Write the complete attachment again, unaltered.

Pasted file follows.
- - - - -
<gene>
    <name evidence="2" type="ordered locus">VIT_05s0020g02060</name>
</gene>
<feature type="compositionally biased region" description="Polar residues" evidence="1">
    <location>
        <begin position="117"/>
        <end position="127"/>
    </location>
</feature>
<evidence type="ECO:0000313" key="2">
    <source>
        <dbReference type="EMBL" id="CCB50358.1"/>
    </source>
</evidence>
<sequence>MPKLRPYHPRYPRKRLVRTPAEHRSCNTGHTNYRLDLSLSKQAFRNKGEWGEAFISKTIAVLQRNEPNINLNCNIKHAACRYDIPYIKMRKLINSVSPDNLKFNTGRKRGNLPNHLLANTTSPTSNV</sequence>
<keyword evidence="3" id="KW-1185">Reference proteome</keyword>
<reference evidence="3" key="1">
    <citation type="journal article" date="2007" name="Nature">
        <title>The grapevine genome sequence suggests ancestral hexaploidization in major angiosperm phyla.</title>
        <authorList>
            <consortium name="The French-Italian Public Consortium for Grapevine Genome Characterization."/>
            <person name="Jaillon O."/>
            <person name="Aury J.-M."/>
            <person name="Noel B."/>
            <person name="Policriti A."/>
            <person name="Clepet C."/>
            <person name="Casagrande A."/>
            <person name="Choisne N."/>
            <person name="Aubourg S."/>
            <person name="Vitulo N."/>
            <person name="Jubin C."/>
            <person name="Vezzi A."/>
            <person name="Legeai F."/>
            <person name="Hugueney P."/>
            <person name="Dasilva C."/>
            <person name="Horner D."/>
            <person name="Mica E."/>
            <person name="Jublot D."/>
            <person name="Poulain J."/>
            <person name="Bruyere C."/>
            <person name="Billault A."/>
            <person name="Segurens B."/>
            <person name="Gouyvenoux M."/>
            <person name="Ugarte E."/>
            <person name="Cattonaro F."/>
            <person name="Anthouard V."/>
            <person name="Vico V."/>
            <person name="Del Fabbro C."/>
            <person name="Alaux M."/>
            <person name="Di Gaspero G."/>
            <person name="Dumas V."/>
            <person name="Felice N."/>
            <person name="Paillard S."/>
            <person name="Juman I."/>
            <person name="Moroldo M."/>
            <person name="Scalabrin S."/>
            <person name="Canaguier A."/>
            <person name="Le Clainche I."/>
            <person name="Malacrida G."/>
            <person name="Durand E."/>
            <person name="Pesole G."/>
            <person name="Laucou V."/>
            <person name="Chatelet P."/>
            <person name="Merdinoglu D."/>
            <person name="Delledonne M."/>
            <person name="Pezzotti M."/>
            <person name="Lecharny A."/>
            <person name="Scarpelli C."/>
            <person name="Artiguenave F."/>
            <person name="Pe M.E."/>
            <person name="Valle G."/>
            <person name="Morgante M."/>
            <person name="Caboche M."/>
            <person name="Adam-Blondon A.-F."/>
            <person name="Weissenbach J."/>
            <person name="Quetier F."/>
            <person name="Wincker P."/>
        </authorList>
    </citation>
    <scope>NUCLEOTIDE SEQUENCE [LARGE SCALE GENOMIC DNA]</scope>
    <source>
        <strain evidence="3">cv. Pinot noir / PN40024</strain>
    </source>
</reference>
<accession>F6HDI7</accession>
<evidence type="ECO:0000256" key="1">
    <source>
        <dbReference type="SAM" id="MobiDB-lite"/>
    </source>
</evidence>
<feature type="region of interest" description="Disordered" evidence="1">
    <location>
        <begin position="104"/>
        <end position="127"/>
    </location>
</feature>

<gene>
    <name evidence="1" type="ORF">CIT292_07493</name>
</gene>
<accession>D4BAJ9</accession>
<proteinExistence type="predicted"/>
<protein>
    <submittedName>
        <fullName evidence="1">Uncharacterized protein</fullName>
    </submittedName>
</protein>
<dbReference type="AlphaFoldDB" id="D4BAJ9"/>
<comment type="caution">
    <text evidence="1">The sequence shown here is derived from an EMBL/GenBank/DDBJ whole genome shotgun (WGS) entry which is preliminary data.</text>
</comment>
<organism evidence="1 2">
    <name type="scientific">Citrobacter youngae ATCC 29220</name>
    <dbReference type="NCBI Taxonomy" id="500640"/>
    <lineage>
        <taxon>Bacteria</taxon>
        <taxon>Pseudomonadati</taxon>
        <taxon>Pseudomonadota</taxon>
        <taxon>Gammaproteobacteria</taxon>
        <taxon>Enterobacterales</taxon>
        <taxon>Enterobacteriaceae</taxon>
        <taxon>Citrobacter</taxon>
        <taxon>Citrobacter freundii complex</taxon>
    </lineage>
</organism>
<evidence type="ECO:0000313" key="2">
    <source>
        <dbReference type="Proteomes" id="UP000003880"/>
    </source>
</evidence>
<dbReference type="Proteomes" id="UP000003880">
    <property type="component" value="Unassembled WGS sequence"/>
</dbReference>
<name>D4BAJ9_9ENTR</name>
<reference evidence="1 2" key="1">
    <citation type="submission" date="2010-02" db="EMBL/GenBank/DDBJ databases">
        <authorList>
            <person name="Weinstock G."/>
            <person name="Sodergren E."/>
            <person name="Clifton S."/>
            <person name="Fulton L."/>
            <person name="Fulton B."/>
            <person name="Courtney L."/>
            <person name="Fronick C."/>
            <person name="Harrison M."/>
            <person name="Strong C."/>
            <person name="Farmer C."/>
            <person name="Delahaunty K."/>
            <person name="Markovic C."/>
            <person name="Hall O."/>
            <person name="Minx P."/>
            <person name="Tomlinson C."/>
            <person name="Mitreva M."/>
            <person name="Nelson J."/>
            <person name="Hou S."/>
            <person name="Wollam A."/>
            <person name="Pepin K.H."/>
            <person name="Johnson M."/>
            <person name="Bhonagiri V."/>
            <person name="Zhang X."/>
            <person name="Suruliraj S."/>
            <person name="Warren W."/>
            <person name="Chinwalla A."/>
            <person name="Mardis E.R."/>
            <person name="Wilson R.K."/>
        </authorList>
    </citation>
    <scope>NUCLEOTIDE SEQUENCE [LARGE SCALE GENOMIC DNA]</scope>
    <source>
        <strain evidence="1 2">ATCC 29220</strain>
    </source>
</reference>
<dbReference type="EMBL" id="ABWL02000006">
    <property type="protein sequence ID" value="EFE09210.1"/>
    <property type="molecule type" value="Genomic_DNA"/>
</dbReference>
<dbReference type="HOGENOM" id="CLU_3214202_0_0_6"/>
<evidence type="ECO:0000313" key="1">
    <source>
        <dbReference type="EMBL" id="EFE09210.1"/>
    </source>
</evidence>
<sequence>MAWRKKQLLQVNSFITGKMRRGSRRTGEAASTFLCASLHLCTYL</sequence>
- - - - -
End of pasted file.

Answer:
<gene>
    <name evidence="2" type="ordered locus">VIT_05s0020g02060</name>
</gene>
<feature type="compositionally biased region" description="Polar residues" evidence="1">
    <location>
        <begin position="117"/>
        <end position="127"/>
    </location>
</feature>
<evidence type="ECO:0000313" key="2">
    <source>
        <dbReference type="EMBL" id="CCB50358.1"/>
    </source>
</evidence>
<sequence>MPKLRPYHPRYPRKRLVRTPAEHRSCNTGHTNYRLDLSLSKQAFRNKGEWGEAFISKTIAVLQRNEPNINLNCNIKHAACRYDIPYIKMRKLINSVSPDNLKFNTGRKRGNLPNHLLANTTSPTSNV</sequence>
<keyword evidence="3" id="KW-1185">Reference proteome</keyword>
<reference evidence="3" key="1">
    <citation type="journal article" date="2007" name="Nature">
        <title>The grapevine genome sequence suggests ancestral hexaploidization in major angiosperm phyla.</title>
        <authorList>
            <consortium name="The French-Italian Public Consortium for Grapevine Genome Characterization."/>
            <person name="Jaillon O."/>
            <person name="Aury J.-M."/>
            <person name="Noel B."/>
            <person name="Policriti A."/>
            <person name="Clepet C."/>
            <person name="Casagrande A."/>
            <person name="Choisne N."/>
            <person name="Aubourg S."/>
            <person name="Vitulo N."/>
            <person name="Jubin C."/>
            <person name="Vezzi A."/>
            <person name="Legeai F."/>
            <person name="Hugueney P."/>
            <person name="Dasilva C."/>
            <person name="Horner D."/>
            <person name="Mica E."/>
            <person name="Jublot D."/>
            <person name="Poulain J."/>
            <person name="Bruyere C."/>
            <person name="Billault A."/>
            <person name="Segurens B."/>
            <person name="Gouyvenoux M."/>
            <person name="Ugarte E."/>
            <person name="Cattonaro F."/>
            <person name="Anthouard V."/>
            <person name="Vico V."/>
            <person name="Del Fabbro C."/>
            <person name="Alaux M."/>
            <person name="Di Gaspero G."/>
            <person name="Dumas V."/>
            <person name="Felice N."/>
            <person name="Paillard S."/>
            <person name="Juman I."/>
            <person name="Moroldo M."/>
            <person name="Scalabrin S."/>
            <person name="Canaguier A."/>
            <person name="Le Clainche I."/>
            <person name="Malacrida G."/>
            <person name="Durand E."/>
            <person name="Pesole G."/>
            <person name="Laucou V."/>
            <person name="Chatelet P."/>
            <person name="Merdinoglu D."/>
            <person name="Delledonne M."/>
            <person name="Pezzotti M."/>
            <person name="Lecharny A."/>
            <person name="Scarpelli C."/>
            <person name="Artiguenave F."/>
            <person name="Pe M.E."/>
            <person name="Valle G."/>
            <person name="Morgante M."/>
            <person name="Caboche M."/>
            <person name="Adam-Blondon A.-F."/>
            <person name="Weissenbach J."/>
            <person name="Quetier F."/>
            <person name="Wincker P."/>
        </authorList>
    </citation>
    <scope>NUCLEOTIDE SEQUENCE [LARGE SCALE GENOMIC DNA]</scope>
    <source>
        <strain evidence="3">cv. Pinot noir / PN40024</strain>
    </source>
</reference>
<accession>F6HDI7</accession>
<evidence type="ECO:0000256" key="1">
    <source>
        <dbReference type="SAM" id="MobiDB-lite"/>
    </source>
</evidence>
<feature type="region of interest" description="Disordered" evidence="1">
    <location>
        <begin position="104"/>
        <end position="127"/>
    </location>
</feature>

<gene>
    <name evidence="1" type="ORF">CIT292_07493</name>
</gene>
<accession>D4BAJ9</accession>
<proteinExistence type="predicted"/>
<protein>
    <submittedName>
        <fullName evidence="1">Uncharacterized protein</fullName>
    </submittedName>
</protein>
<dbReference type="AlphaFoldDB" id="D4BAJ9"/>
<comment type="caution">
    <text evidence="1">The sequence shown here is derived from an EMBL/GenBank/DDBJ whole genome shotgun (WGS) entry which is preliminary data.</text>
</comment>
<organism evidence="1 2">
    <name type="scientific">Citrobacter youngae ATCC 29220</name>
    <dbReference type="NCBI Taxonomy" id="500640"/>
    <lineage>
        <taxon>Bacteria</taxon>
        <taxon>Pseudomonadati</taxon>
        <taxon>Pseudomonadota</taxon>
        <taxon>Gammaproteobacteria</taxon>
        <taxon>Enterobacterales</taxon>
        <taxon>Enterobacteriaceae</taxon>
        <taxon>Citrobacter</taxon>
        <taxon>Citrobacter freundii complex</taxon>
    </lineage>
</organism>
<evidence type="ECO:0000313" key="2">
    <source>
        <dbReference type="Proteomes" id="UP000003880"/>
    </source>
</evidence>
<dbReference type="Proteomes" id="UP000003880">
    <property type="component" value="Unassembled WGS sequence"/>
</dbReference>
<name>D4BAJ9_9ENTR</name>
<reference evidence="1 2" key="1">
    <citation type="submission" date="2010-02" db="EMBL/GenBank/DDBJ databases">
        <authorList>
            <person name="Weinstock G."/>
            <person name="Sodergren E."/>
            <person name="Clifton S."/>
            <person name="Fulton L."/>
            <person name="Fulton B."/>
            <person name="Courtney L."/>
            <person name="Fronick C."/>
            <person name="Harrison M."/>
            <person name="Strong C."/>
            <person name="Farmer C."/>
            <person name="Delahaunty K."/>
            <person name="Markovic C."/>
            <person name="Hall O."/>
            <person name="Minx P."/>
            <person name="Tomlinson C."/>
            <person name="Mitreva M."/>
            <person name="Nelson J."/>
            <person name="Hou S."/>
            <person name="Wollam A."/>
            <person name="Pepin K.H."/>
            <person name="Johnson M."/>
            <person name="Bhonagiri V."/>
            <person name="Zhang X."/>
            <person name="Suruliraj S."/>
            <person name="Warren W."/>
            <person name="Chinwalla A."/>
            <person name="Mardis E.R."/>
            <person name="Wilson R.K."/>
        </authorList>
    </citation>
    <scope>NUCLEOTIDE SEQUENCE [LARGE SCALE GENOMIC DNA]</scope>
    <source>
        <strain evidence="1 2">ATCC 29220</strain>
    </source>
</reference>
<dbReference type="EMBL" id="ABWL02000006">
    <property type="protein sequence ID" value="EFE09210.1"/>
    <property type="molecule type" value="Genomic_DNA"/>
</dbReference>
<dbReference type="HOGENOM" id="CLU_3214202_0_0_6"/>
<evidence type="ECO:0000313" key="1">
    <source>
        <dbReference type="EMBL" id="EFE09210.1"/>
    </source>
</evidence>
<sequence>MAWRKKQLLQVNSFITGKMRRGSRRTGEAASTFLCASLHLCTYL</sequence>